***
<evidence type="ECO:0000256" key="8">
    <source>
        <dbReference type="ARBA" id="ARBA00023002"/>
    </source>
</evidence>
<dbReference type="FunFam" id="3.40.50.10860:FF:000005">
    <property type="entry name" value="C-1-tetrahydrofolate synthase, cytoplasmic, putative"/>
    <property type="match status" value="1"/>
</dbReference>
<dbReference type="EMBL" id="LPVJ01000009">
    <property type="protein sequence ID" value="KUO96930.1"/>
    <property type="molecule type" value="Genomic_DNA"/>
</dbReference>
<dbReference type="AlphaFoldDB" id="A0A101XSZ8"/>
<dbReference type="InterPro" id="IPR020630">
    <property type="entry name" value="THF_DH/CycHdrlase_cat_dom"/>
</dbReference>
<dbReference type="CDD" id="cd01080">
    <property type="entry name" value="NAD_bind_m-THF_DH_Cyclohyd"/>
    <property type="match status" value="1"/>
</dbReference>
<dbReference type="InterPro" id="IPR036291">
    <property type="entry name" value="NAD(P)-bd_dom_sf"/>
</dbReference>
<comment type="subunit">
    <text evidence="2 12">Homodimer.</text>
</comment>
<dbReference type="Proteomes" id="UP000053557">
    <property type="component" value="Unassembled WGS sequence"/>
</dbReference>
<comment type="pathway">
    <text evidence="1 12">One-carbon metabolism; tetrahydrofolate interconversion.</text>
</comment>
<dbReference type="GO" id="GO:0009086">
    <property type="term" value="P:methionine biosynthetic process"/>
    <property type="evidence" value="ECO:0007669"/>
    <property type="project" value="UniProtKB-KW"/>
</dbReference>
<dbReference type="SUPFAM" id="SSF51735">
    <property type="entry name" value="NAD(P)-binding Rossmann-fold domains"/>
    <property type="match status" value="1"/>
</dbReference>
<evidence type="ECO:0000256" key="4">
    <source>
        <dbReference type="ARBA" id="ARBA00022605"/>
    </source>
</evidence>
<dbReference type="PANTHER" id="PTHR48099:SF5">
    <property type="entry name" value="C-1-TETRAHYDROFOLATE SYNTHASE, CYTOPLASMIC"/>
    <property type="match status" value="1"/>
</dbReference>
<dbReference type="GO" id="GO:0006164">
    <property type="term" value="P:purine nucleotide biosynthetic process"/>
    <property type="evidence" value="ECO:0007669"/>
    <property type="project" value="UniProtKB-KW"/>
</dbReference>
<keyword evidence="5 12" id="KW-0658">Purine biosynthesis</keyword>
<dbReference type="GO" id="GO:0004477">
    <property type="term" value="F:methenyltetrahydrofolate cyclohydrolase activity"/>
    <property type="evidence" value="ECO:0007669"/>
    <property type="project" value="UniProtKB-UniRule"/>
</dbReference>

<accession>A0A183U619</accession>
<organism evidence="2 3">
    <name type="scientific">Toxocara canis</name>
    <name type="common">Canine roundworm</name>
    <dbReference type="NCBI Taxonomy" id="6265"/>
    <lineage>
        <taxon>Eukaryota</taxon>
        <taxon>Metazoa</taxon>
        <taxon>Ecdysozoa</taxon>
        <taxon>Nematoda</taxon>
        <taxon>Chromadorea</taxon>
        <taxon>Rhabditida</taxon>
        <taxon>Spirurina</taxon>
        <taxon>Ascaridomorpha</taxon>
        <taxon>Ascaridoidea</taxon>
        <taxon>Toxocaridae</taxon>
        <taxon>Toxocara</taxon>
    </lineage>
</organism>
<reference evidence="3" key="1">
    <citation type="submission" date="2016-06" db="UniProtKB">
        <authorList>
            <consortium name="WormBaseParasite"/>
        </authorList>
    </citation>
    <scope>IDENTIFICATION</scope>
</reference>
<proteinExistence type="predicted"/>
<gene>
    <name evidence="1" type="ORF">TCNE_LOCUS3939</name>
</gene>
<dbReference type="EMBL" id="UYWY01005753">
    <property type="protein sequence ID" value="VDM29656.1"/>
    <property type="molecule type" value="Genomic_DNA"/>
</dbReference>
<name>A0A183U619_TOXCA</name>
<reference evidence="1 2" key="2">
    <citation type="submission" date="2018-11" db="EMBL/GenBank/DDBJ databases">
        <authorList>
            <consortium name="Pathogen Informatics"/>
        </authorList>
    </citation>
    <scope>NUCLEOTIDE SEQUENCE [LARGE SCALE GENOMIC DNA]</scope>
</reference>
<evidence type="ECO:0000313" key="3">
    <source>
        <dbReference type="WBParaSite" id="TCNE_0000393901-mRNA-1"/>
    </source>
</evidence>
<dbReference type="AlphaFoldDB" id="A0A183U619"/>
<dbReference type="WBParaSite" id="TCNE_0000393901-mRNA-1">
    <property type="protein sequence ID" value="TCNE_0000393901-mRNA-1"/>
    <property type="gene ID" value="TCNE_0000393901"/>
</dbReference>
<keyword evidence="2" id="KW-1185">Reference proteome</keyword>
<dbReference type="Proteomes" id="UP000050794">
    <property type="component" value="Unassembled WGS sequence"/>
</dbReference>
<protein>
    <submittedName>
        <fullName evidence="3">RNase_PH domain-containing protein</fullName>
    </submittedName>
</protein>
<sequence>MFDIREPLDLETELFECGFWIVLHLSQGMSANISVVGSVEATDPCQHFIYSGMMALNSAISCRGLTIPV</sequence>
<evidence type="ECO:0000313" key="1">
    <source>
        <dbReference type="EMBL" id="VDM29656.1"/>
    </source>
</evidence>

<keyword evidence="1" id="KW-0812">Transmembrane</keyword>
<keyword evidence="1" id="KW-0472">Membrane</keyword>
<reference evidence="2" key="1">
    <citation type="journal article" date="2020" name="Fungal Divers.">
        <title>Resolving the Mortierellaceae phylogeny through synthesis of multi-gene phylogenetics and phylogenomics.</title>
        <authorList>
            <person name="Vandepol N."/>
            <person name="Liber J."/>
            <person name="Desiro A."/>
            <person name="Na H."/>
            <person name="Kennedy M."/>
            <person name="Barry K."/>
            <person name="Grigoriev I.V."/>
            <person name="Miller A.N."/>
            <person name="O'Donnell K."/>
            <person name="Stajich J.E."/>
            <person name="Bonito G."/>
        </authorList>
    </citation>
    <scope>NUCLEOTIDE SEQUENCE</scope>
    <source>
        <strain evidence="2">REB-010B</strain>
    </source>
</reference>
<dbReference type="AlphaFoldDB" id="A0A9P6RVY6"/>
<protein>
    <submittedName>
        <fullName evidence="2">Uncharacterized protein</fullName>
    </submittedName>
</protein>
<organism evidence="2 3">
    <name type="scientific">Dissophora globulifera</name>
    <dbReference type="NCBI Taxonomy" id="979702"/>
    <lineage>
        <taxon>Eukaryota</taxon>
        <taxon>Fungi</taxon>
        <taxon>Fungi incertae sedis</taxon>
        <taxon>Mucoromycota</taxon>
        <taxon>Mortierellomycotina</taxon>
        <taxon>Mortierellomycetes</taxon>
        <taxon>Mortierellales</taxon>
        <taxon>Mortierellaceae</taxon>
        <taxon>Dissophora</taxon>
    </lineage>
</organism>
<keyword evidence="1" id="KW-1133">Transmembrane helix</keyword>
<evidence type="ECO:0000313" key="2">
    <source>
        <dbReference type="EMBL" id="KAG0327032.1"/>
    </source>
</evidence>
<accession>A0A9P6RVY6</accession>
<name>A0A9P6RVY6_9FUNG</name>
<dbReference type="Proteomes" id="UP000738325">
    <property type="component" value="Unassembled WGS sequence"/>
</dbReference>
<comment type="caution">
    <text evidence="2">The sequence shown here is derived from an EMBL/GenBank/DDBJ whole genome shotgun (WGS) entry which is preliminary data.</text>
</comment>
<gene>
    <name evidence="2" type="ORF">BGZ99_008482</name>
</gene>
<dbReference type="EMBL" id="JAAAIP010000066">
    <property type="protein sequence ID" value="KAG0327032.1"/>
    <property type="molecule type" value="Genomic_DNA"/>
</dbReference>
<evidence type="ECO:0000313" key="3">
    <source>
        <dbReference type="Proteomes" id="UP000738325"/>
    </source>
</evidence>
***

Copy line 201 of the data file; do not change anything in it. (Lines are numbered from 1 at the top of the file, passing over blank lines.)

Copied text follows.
    </source>